Now, that's a helluva comparison, 30,000 to 15. Even taking cultural differences into account, those incredible numbers sure seem to support the gun-availability argument.Pinciaro cited a recent New England Journal of Medicine study that said guns in the home are 47 times more likely to be used against a member of the household. He also said U.S. gun-related deaths average 30,000 a year, compared with 15 in Japan, which has half of our population. Connecticut, he said, has the fourth-lowest rate of gun deaths in the country at 4.7 per 100,000 population, while Alaska ranks first with 24.9 per 100,000.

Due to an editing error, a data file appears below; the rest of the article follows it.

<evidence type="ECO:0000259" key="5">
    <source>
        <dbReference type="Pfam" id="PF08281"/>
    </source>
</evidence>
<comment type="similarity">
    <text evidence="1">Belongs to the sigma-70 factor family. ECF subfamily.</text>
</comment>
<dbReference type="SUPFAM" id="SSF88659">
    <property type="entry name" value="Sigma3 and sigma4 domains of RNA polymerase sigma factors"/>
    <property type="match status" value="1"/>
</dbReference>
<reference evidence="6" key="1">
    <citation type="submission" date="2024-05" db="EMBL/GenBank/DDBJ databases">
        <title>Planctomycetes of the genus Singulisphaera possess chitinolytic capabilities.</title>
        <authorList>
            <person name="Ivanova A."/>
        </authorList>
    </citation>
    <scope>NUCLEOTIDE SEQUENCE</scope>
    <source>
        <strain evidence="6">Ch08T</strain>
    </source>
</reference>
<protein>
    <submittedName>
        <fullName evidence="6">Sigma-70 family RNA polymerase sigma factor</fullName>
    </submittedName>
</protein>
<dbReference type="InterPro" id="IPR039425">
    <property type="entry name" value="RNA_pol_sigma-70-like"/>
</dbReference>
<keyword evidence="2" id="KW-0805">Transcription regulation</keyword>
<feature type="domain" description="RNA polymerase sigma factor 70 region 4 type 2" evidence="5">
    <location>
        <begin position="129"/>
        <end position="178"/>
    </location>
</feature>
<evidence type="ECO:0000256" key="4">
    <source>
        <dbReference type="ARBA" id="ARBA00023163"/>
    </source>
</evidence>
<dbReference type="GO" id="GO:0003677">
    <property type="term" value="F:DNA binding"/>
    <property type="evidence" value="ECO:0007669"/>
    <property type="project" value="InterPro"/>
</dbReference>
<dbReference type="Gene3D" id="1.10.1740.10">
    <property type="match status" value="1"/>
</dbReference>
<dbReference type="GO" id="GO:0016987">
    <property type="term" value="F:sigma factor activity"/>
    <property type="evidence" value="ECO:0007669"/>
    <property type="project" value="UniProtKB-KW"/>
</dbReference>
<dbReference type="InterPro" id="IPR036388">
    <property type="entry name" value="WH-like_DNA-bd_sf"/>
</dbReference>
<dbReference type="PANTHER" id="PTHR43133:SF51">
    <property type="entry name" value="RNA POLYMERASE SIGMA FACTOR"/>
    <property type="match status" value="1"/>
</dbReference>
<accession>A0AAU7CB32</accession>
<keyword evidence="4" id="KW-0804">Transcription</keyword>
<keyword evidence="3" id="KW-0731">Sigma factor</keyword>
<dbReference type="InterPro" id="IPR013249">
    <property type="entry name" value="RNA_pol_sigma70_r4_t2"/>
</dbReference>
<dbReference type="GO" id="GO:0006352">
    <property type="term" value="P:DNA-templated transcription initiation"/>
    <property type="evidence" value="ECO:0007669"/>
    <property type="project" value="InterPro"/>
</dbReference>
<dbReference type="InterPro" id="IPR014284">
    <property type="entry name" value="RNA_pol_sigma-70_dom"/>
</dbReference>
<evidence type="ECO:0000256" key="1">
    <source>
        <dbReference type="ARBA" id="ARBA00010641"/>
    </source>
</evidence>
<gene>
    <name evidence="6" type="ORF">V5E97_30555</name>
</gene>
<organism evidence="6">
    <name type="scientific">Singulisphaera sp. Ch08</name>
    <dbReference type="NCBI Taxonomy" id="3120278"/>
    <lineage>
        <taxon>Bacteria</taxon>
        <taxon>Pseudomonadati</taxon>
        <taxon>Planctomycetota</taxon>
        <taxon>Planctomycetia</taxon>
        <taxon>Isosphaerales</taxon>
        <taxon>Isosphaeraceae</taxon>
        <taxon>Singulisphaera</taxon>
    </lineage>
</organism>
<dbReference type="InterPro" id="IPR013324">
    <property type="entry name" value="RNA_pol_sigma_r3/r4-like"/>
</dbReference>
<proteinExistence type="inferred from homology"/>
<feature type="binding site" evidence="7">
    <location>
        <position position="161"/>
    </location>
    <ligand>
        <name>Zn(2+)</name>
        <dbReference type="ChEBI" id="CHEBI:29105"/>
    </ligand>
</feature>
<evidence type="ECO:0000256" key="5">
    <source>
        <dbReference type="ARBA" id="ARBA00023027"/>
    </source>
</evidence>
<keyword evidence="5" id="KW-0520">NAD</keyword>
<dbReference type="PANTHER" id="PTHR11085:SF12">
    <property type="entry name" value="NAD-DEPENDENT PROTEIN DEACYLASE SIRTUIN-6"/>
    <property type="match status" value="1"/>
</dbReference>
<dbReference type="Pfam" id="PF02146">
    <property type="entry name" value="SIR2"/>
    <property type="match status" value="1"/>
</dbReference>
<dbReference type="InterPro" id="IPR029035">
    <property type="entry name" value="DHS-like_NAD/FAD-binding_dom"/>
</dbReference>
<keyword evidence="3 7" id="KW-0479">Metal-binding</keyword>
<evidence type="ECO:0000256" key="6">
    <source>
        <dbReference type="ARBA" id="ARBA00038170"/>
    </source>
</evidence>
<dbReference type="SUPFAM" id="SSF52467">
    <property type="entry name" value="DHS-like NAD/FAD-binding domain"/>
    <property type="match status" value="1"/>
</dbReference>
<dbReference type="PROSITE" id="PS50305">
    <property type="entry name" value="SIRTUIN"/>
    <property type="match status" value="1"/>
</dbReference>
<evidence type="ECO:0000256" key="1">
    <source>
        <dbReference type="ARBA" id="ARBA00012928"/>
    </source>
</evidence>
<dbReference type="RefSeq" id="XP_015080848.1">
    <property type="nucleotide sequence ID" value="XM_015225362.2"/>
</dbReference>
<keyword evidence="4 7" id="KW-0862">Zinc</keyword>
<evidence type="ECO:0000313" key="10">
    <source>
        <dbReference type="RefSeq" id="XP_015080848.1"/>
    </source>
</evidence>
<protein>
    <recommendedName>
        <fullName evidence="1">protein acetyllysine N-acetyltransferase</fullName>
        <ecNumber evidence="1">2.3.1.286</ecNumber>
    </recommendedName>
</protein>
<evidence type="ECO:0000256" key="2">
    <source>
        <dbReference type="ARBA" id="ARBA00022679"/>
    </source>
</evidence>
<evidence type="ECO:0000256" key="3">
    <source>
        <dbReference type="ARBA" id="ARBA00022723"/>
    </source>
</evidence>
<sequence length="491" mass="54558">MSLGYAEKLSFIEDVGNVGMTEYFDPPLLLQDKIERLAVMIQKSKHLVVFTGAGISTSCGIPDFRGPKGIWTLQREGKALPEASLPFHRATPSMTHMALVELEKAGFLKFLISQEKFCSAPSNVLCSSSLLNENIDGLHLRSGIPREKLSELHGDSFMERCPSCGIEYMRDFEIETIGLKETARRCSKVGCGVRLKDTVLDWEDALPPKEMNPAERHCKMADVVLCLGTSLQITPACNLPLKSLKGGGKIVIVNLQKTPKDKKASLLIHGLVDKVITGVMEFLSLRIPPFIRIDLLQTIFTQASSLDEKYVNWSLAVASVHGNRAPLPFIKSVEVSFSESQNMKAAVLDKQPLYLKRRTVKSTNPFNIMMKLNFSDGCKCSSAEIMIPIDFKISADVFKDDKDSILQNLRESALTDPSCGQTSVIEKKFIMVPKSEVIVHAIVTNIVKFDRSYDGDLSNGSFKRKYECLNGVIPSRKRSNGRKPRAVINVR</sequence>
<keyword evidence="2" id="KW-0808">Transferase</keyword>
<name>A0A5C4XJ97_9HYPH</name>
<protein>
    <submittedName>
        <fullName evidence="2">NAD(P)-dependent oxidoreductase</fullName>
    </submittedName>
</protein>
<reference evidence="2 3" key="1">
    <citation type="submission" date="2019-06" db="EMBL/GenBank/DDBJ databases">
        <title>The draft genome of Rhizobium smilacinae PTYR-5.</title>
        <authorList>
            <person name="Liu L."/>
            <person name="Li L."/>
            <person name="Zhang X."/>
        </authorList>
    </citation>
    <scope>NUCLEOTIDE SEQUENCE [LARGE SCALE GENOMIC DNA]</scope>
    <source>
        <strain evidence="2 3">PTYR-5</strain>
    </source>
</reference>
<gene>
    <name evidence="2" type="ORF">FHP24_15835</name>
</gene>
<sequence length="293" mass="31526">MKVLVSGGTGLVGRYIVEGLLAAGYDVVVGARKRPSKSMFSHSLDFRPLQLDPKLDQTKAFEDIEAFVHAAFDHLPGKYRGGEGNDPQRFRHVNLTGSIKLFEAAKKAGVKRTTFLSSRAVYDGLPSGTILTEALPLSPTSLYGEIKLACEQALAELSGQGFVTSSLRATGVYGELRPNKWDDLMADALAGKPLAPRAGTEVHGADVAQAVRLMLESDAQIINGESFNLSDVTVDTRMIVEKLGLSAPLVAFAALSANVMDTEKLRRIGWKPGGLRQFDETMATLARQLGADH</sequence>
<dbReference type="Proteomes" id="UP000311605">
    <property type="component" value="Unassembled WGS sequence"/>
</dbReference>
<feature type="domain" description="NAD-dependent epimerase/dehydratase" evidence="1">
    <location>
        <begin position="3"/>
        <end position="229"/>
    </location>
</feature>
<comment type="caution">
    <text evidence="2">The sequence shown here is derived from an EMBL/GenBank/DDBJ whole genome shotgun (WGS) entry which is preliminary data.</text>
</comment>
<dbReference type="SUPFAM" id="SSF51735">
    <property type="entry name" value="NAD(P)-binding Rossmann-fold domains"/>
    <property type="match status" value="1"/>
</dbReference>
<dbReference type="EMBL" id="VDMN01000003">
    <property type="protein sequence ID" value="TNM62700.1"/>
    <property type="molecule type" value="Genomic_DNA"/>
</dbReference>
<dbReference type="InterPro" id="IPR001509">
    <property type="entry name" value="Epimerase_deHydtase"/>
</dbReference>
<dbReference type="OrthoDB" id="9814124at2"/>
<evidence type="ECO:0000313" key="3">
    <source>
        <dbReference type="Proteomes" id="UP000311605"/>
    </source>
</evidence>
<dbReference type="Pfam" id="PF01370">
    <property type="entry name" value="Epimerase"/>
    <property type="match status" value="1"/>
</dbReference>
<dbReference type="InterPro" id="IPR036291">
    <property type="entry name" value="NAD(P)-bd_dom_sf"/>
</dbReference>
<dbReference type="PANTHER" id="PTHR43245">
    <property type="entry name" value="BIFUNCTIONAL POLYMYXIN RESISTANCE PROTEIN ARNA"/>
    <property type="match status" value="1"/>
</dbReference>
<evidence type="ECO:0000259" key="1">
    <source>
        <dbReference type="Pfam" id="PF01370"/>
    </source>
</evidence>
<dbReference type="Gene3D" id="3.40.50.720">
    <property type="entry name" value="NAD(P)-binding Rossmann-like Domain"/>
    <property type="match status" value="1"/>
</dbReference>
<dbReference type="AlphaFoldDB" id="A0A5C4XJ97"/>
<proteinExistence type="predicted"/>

And, what do you think about that gun-death rate in Alaska. Is that part of the "freedom" they associate with living in the 49th State?
What's your opinion? Please leave a comment.